L.A. Noire Reader Review
I'm heartily sorry to do this, especially with a game that aspires to be so different, but L.A. Noire is a huge disappointment. (to really establish my credentials as a pretentious twit) is meretricious, and I would not be in the least surprised if the initial critical bloom fades and opinion hardens. GTA IV anyone?
L.A. Noire does much well. The extraordinary facial animation requires no more ink, although the bodies are... odd. Los Angeles itself is largely empty, but really is brilliantly realised and atmospheric, and the writing is (largely) solid. As a major noir fan, I feel that the team might have done well to lean more on Dashiell Hammett and Raymond Chandler than and James Ellroy, but that's a small issue. Perhaps most importantly, an attempt has been made to do something genuinely different. Originality coupled with a proper single-player experience that looks to be a major commercial success should be applauded. A sequel with tacked on multiplayer would be truly lamentable.
However, problems are legion. The main character, Cole Phelps, is awful. You will spend nearly 20 hours with a pious, climbing twerp, and I'm afraid this represents a chronic error in judgement.
Mechanically there are a great many issues too. Drives between locations are pointless (you quickly learn to skip these.) The investigations themselves are equivalent in form to the old point and clicks, where you meticulously dragged your cursor over every pixel. It's a lot like that here, only Cole is your cursor and you have the added mercy of controller rumble.
Extraordinarily, the central interrogation mechanic is poor. Sometimes it works, then on other occasions the choices are arbitrary or abstruse. Indeed the game is incredibly restrictive and linear. Unless you're suffering from a head injury, it will be apparent from very early on on the homicide and arson desks that something is utterly wrong and yet you have to make decisions you absolutely know to be major errors.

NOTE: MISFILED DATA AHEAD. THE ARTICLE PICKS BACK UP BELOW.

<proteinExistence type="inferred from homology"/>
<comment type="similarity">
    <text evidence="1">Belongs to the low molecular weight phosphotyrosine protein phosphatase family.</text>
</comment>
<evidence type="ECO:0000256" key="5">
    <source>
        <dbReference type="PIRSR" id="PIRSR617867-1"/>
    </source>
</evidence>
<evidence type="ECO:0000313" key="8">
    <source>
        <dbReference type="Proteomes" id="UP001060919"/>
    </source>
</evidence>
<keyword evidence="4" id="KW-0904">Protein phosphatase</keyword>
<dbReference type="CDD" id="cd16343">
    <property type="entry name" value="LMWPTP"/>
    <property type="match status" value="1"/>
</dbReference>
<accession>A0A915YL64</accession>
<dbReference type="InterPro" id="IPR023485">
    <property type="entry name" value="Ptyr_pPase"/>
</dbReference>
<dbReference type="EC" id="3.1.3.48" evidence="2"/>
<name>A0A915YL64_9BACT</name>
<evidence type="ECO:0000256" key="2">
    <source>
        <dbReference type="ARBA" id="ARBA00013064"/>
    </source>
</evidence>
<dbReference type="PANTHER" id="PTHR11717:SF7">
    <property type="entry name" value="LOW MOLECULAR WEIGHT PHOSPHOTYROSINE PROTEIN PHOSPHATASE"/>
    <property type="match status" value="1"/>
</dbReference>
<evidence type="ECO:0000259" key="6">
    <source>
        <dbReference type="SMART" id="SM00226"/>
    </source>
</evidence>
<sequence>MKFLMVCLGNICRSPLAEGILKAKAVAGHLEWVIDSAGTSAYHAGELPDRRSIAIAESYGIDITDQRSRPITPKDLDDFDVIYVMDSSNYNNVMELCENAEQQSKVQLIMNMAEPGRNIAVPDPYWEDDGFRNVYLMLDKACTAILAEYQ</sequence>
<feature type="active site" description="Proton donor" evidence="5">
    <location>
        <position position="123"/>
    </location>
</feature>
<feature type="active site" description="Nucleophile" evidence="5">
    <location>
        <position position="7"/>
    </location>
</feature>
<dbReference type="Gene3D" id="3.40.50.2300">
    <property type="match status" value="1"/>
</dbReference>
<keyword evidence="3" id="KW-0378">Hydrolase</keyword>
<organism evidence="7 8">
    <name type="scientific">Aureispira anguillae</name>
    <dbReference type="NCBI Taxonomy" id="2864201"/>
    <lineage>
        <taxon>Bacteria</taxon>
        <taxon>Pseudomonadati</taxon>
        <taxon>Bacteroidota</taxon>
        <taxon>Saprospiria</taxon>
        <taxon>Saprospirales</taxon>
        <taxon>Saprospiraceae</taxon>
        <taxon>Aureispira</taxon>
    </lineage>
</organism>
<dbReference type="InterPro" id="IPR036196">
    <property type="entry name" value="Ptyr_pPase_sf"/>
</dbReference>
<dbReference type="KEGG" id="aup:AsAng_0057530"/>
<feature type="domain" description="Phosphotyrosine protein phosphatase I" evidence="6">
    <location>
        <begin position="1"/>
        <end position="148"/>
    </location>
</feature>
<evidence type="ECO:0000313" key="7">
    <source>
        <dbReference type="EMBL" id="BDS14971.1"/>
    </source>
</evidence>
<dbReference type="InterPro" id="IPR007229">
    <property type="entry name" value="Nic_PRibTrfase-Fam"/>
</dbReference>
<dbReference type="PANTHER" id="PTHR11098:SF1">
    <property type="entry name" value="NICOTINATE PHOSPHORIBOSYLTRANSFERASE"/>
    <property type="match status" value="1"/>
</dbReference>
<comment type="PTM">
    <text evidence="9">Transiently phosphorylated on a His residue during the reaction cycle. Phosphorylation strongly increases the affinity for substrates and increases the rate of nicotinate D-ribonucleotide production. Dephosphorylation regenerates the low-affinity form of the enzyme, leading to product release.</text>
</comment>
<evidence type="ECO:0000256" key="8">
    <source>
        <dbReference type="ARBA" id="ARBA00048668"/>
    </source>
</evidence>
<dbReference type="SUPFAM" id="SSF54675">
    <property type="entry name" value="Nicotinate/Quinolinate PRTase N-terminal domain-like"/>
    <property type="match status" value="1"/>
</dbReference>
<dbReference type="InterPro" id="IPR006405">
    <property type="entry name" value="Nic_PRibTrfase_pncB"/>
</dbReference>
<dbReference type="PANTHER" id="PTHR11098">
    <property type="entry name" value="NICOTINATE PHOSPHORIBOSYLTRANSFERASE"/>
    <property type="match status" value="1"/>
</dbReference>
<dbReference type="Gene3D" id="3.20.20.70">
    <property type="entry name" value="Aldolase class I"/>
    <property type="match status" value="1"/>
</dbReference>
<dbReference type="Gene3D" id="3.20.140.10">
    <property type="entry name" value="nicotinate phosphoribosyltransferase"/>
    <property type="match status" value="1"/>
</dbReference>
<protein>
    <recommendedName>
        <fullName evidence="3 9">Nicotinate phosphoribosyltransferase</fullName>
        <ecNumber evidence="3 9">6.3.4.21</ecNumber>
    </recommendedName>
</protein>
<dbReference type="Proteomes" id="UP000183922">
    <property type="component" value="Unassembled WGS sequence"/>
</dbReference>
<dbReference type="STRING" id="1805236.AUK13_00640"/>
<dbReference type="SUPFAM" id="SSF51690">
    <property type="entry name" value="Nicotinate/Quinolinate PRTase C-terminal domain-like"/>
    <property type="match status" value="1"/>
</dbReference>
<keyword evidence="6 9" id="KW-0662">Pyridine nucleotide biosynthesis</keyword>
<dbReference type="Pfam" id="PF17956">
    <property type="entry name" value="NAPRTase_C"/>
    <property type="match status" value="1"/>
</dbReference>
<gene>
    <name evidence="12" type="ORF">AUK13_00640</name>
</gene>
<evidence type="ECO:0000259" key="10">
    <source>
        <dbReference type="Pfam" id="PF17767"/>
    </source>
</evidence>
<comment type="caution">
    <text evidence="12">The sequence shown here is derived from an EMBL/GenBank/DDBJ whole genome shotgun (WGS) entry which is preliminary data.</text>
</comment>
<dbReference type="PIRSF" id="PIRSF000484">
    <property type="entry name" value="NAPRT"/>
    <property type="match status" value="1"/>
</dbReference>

The main story arc aside, the side quests are execrable. This game should have focussed on the interesting part of the premise, the detection. Portal 2 shows that combat is not a prerequisite for commercial success. However, Rockstar are clearly under some gypsy's curse that only allows them to make open world games, and the quests feel like pointless and unimaginative diversions crowbarred in to pad game time. Gameplay tip; Never drive police cars and you'll never get dispatch calls.
The A.I drivers will have you tearing at your hair. Weirdly, your car appears to be equipped with a bloody great magnet on its bonnet. This wouldn't be a problem except, bizarrely, your performance will be significantly downgraded by the kamikaze loonies that drive around you. However, this is a minor issue in comparison to the combat. It's the oh so familiar cover-based drudge. Sure it's functional, but also pointless and repetitive. Actually, it feels like it was included after a decision by focus group. Finally, if you're going to have incidental dialogue, programme more lines please. Get used to hearing 'I'm going to switch to a 45...' and 'Isn't that the cop from...' This really does interfere with immersion. It would be less disruptive to atmosphere to have none of this fluff.
All of the points I award to this game are for the attempt to do something different. The ideas themselves are poorly implemented. The major lesson must surely be that originality still sells, but that developers require the courage of their convictions.